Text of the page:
Flight UX1094 of the Spanish carrier Air Europa is scheduled for departure at 7:10 pm on November 6, 2019. The plane is parked at Amsterdam Schiphol’s D concourse and passengers are boarding. Suddenly, the plane sets off a hijack alert, while 27 passengers already are on board.
As a result, large scale emergency services turn out, including special forces, military police, the fire department, and helicopters. Moreover, pier D is evacuated. However, 2 hours later the alarm appears to be false. How is that possible?
The captain is in the cockpit instructing a trainee pilot. One of the things he wants to explain the trainee is what the codes are for. These are 4-digit codes and the captain enters 7500, the code for a hijack attempt. Next, he sends the code.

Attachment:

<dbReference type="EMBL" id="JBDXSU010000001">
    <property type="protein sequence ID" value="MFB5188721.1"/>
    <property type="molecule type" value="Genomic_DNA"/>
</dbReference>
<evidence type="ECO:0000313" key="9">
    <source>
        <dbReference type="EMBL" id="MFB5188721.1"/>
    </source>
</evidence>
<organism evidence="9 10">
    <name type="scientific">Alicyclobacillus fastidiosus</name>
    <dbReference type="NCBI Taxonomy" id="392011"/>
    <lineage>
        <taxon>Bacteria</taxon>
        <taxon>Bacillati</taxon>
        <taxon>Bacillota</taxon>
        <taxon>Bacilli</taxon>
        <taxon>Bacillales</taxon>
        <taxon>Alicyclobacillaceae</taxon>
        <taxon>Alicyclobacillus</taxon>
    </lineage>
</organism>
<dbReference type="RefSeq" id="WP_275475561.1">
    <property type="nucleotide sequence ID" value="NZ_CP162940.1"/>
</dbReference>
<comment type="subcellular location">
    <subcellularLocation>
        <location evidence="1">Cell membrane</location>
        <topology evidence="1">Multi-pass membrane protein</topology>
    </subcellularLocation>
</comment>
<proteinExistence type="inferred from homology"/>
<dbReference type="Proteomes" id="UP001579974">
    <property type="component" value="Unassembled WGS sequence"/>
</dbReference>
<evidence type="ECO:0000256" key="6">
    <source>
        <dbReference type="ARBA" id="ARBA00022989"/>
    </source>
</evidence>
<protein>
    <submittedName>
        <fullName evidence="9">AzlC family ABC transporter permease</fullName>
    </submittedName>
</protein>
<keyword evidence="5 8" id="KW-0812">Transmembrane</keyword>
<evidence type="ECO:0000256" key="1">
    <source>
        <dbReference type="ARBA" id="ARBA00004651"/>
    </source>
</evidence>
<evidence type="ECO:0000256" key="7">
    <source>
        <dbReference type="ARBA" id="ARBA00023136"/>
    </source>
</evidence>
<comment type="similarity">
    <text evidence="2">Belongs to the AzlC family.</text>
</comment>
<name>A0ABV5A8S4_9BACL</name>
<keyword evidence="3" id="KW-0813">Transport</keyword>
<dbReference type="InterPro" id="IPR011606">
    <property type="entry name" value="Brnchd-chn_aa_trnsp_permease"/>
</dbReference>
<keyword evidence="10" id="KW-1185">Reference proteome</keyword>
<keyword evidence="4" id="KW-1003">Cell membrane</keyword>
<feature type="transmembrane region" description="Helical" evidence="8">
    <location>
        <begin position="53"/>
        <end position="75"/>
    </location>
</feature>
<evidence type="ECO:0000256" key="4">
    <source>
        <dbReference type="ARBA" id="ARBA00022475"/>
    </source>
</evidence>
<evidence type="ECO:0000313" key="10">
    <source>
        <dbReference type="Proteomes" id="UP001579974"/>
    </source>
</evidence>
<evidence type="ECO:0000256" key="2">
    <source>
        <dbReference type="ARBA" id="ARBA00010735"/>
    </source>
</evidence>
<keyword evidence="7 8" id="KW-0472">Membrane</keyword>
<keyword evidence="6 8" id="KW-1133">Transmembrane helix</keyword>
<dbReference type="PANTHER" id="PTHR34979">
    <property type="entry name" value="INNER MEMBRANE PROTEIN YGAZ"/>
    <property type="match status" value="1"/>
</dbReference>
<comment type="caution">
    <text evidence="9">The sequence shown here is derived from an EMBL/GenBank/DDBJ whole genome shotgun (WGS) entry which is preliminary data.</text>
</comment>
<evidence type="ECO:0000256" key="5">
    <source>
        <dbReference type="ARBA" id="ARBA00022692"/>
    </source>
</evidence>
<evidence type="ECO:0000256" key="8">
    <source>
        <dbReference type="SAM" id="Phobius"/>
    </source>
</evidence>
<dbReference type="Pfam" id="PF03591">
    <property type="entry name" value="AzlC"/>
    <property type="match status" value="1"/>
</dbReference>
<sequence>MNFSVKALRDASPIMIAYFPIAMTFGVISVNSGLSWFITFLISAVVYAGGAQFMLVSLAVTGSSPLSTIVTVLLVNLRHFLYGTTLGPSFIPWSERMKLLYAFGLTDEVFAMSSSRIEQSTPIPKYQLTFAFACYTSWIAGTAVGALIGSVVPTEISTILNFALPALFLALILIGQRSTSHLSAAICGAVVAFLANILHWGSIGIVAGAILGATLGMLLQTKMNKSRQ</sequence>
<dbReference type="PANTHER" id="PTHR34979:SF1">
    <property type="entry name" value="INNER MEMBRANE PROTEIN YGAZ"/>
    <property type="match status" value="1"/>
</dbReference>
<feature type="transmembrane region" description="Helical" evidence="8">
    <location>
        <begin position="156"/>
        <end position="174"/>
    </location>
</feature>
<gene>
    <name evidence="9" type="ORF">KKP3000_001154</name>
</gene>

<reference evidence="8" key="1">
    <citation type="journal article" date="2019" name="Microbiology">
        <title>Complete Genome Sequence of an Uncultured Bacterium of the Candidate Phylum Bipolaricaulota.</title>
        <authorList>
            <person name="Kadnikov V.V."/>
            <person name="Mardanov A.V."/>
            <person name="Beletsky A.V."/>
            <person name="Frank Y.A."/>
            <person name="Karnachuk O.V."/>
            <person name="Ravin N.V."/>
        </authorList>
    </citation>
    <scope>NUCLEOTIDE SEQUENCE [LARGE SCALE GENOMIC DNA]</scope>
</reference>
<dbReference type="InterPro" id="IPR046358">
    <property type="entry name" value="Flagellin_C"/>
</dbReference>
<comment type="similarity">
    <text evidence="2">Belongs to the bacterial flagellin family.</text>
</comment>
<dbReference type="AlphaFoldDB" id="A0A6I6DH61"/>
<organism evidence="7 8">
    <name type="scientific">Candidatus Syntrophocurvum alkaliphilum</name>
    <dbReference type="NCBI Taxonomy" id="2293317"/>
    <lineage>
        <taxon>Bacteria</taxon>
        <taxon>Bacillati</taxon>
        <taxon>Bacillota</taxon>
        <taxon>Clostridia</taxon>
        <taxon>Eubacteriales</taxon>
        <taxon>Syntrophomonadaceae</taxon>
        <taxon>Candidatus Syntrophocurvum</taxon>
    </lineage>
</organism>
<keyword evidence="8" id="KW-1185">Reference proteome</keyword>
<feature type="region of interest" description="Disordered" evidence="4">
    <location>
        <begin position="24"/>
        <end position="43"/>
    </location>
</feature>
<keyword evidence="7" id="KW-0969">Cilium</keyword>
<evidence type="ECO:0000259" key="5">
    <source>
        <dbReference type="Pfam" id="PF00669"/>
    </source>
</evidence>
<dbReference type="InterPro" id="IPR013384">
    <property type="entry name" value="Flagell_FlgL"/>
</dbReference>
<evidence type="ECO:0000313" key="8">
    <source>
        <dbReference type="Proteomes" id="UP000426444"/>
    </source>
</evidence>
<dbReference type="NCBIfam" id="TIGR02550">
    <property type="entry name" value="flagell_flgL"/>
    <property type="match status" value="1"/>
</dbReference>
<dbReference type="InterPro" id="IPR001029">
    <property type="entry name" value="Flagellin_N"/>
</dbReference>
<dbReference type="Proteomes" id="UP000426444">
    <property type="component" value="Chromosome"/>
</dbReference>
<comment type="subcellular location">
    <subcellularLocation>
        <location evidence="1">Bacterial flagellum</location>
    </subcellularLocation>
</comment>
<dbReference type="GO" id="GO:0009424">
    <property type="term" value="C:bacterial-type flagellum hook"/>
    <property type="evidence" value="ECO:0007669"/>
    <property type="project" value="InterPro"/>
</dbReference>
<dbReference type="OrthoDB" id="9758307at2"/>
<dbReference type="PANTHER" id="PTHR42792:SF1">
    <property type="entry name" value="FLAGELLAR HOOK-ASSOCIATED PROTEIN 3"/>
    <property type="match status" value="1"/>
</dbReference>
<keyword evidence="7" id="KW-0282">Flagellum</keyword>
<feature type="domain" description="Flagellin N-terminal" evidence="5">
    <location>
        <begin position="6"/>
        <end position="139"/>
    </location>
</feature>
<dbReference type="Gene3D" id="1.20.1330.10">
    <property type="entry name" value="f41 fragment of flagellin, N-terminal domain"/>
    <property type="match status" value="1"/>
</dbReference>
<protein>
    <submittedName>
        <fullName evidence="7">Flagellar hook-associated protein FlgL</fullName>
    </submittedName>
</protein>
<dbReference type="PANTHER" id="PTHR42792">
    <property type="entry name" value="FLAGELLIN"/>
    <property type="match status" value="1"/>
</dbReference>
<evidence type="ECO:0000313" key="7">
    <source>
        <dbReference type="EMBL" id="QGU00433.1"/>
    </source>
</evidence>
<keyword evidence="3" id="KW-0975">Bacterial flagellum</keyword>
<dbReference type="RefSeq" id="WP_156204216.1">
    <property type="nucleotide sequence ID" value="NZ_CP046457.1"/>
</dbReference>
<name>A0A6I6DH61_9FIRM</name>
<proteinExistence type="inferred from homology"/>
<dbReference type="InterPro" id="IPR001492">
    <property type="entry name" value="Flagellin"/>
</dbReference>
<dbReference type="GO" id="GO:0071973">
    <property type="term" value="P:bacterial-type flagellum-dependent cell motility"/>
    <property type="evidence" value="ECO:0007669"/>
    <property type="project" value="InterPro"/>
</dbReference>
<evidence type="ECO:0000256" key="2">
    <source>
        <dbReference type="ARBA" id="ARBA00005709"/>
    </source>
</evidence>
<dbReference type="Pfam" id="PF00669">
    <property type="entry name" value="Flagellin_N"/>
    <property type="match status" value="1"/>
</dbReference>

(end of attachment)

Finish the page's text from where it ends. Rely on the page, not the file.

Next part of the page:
Security and emergency operations
This triggers off the security and emergency services that cannot immediately be stopped. Even if the captain would radio the services that it was a mistake, it wouldn’t halt the operations. The reason is that the pilot might be saying it it under threat of a hijacker. Therefore, the operations will only be stopped after security forces have observed that the alarm is false.
Hijack alert false
At 8:45 pm, the military police announce that they have escorted crew members and passengers from the plane to safety. A short while later AirEuropa admits that the cause of the incident is a mistake made in the cockpit and that the alarm is false.
An expensive blunder
Obviously, the captain has made a huge blunder by sending the 7500 code. He should only do that if security is seriously at stake. Now he needlessly caused numerous flight delays. Most likely, AirEuropa will receive a very high bill for the cost of the security and emergency operations. The bright side is that the security and emergency protocols at the airport have proved to be effective.
Related: “Panic at the emergency exit”
Tags: hijack alert, AirEuropa, Amsterdam Schiphol, false alarm